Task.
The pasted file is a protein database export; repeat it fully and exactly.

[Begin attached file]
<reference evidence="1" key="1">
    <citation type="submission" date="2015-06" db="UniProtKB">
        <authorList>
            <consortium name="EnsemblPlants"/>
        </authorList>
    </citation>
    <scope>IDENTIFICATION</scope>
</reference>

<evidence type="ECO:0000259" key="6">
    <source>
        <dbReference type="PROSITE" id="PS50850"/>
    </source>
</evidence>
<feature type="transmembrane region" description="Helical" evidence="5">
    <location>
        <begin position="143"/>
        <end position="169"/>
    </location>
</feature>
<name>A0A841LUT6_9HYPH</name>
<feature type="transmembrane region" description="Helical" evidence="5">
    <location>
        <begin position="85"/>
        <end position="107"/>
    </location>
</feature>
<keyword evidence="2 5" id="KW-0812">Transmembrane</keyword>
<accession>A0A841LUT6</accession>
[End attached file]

<reference evidence="1" key="1">
    <citation type="submission" date="2015-06" db="UniProtKB">
        <authorList>
            <consortium name="EnsemblPlants"/>
        </authorList>
    </citation>
    <scope>IDENTIFICATION</scope>
</reference>

<evidence type="ECO:0000259" key="6">
    <source>
        <dbReference type="PROSITE" id="PS50850"/>
    </source>
</evidence>
<feature type="transmembrane region" description="Helical" evidence="5">
    <location>
        <begin position="143"/>
        <end position="169"/>
    </location>
</feature>
<name>A0A841LUT6_9HYPH</name>
<feature type="transmembrane region" description="Helical" evidence="5">
    <location>
        <begin position="85"/>
        <end position="107"/>
    </location>
</feature>
<keyword evidence="2 5" id="KW-0812">Transmembrane</keyword>
<accession>A0A841LUT6</accession>